in 2014 I was looking into ways of simulating organic growth, with the first profound discovery being that plants are in fact fractals, yeah!
they have self-similarity and their growth is governed by a set of basic rules.
thus, to generate something plant-like you’re actually generating fractals.
after reading some literature on the topic, namely “The Algorithmic Beauty of Plants” by Aristid Lindenmayer, I started to write my own L-System implementation in C++, which you can find here, as part of my KinskiGL graphics-toolkit.
the main reason not to use something like SpeedTree or existing implementations for your favourite game-engine, was the required low-level flexibility and a deep fascination and curiosity for the topic.
I wanted to completely understand the underlying tech and have total control over it, so the results would look different and more unique than something produced with existing e.g. Unity-addons.
after all, I wasn’t trying to model realistic plants, but rather something organic, bizarre and alien, yet believable.
the first tests were aimed at the reproduction of some well-known fractals, to make sure I got everything correct in my L-System.
after that I started to experiment with different types of plant-like patterns.
followed by the development of different shading techniques to achieve an organic and interesting look.
and even weirder …
working at Projektil in Zurich at the time, these experiments led to an interactive media-installation coined Neophyt, which was shown at the Lethargy Festival 2014.
it was basically a high-striker you would see at Oktoberfest or the like. you hit a small platform with a hammer.
the harder the hit, the higher the score, perfect for drunk people 🙂
we replaced the analog components with an accelerometer-based sensor I built to measure the impact-force, the hammer was real.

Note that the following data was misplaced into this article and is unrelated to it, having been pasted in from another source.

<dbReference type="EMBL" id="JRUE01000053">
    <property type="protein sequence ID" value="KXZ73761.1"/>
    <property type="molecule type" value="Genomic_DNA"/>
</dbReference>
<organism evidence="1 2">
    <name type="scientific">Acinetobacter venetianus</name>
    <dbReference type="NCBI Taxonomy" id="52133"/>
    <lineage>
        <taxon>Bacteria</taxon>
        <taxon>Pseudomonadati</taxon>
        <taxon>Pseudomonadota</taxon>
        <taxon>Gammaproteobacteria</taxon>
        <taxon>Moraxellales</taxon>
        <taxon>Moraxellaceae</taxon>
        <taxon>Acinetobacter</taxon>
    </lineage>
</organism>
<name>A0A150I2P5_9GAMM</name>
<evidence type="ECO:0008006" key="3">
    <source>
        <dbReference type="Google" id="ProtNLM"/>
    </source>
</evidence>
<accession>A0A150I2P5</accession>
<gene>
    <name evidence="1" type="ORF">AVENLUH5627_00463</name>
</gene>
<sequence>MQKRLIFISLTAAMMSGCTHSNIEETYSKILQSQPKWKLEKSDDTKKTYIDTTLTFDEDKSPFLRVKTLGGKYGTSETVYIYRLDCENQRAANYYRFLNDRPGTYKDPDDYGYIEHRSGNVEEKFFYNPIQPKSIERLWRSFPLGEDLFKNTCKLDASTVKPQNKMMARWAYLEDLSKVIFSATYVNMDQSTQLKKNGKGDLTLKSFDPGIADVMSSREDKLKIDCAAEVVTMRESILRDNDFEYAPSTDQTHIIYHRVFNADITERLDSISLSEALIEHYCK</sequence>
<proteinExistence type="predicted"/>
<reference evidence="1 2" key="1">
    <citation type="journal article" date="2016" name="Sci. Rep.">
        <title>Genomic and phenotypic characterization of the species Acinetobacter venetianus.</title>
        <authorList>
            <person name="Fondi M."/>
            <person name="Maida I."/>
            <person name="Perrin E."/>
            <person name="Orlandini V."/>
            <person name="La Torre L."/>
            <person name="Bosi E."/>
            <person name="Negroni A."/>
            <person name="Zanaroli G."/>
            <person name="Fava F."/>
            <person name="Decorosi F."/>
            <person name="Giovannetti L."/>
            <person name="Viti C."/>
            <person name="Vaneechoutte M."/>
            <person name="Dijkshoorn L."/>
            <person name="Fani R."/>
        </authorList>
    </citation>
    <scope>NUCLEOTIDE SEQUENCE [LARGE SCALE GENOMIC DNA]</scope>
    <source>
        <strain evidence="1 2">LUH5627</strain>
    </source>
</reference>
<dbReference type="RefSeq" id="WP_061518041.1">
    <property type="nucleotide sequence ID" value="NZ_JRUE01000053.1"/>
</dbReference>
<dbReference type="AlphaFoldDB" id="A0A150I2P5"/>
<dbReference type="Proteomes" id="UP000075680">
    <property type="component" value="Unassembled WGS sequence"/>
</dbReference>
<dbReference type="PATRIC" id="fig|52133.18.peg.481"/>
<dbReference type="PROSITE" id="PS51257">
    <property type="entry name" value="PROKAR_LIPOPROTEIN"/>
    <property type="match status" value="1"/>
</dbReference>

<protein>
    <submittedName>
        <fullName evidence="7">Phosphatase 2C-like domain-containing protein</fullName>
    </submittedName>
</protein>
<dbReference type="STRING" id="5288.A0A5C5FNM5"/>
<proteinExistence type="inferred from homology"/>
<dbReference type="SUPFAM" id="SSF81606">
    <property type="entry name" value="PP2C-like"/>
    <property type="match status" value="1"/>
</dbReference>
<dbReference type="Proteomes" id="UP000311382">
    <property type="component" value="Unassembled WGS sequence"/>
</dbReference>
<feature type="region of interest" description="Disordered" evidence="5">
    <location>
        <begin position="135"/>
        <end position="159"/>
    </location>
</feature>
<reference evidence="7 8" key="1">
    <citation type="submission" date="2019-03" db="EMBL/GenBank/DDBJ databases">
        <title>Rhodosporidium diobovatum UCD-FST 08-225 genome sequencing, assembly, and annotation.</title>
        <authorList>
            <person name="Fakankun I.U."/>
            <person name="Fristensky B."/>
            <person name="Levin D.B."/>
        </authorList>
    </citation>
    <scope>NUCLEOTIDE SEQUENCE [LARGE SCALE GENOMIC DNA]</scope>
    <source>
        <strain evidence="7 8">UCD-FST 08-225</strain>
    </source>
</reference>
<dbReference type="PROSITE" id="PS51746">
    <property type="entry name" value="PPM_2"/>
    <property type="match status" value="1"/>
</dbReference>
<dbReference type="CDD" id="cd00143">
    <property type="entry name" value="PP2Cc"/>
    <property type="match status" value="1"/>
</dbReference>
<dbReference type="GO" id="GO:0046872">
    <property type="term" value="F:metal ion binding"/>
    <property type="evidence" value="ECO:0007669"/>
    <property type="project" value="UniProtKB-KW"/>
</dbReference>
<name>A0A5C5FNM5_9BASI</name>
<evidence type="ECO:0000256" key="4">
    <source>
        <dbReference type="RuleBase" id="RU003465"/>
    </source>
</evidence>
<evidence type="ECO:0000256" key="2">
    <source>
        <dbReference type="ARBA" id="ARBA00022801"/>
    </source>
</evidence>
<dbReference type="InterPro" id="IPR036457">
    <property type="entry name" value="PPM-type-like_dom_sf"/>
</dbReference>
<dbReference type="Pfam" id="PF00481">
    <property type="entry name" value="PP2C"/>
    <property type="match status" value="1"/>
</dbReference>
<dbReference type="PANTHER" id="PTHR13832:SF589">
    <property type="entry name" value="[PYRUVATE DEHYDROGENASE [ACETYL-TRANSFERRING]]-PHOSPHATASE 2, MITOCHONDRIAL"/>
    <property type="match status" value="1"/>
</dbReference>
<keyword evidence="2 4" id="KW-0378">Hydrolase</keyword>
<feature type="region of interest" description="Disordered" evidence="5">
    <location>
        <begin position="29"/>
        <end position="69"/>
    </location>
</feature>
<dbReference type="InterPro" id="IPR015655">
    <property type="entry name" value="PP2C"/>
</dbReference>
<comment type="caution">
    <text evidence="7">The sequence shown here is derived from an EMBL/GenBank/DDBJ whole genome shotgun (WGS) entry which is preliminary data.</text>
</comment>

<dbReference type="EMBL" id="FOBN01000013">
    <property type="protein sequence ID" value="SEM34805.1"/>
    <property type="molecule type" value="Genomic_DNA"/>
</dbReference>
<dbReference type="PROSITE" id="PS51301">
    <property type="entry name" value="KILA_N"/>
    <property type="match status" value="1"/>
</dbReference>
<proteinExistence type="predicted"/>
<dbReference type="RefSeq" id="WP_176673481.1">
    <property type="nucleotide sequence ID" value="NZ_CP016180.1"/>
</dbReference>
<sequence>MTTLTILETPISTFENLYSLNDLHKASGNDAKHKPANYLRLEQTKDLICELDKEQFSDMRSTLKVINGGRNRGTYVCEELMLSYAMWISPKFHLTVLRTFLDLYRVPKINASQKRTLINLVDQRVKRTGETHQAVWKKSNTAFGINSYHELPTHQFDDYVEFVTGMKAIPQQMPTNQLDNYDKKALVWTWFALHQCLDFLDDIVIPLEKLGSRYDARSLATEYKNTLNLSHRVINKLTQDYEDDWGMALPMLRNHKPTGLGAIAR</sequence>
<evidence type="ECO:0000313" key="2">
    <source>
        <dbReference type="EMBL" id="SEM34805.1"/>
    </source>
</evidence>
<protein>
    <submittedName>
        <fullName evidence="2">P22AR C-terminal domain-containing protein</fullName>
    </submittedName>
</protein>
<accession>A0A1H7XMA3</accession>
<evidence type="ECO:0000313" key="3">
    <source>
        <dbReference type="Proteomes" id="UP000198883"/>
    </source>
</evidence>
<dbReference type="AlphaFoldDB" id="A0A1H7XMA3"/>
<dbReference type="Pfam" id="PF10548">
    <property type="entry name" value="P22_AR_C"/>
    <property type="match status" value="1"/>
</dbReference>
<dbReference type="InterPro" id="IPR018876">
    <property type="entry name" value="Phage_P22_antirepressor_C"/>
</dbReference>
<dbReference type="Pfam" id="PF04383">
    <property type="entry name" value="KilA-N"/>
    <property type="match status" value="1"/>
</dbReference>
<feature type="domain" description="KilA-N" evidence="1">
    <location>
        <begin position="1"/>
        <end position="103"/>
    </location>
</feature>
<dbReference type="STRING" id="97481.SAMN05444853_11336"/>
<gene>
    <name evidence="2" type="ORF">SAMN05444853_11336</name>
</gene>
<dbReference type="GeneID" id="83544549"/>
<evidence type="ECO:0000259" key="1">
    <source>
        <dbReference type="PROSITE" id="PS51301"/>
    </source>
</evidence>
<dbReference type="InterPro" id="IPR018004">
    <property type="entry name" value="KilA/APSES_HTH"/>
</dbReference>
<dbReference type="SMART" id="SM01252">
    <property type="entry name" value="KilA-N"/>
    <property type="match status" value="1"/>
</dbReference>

based on both the impact-force and some degree of randomness, a plant would be created.
the creation of the rules for the structure of this plant was quite time-consuming, since you’re facing an inverse problem.
you can’t just start with the end-product in mind, but rather have to capture the growth pattern that will eventually create it.
the higher the force the more complex and evolved the plant generated would be.
bigger, higher branching-depths, more sub-materials etc.
on a large brick chimney we projected the resulting organisms, let them grow and decay again.
the decay was modelled to achieve the look and feel of it “crystallizing” and then breaking apart.
this was done using an OpenCL-based particle simulation and some fancy GLSL geometry shaders.
we also projected the achieved score in vertical letters and combined everything with cheap video-animations.
I voted against additional video-layers, since I’m a purist and wanted to focus on great looking plants.
the event was quite stressful for me and my dog, but in the end was worth it.
here is the documentation video by Projektil:
hope you like it,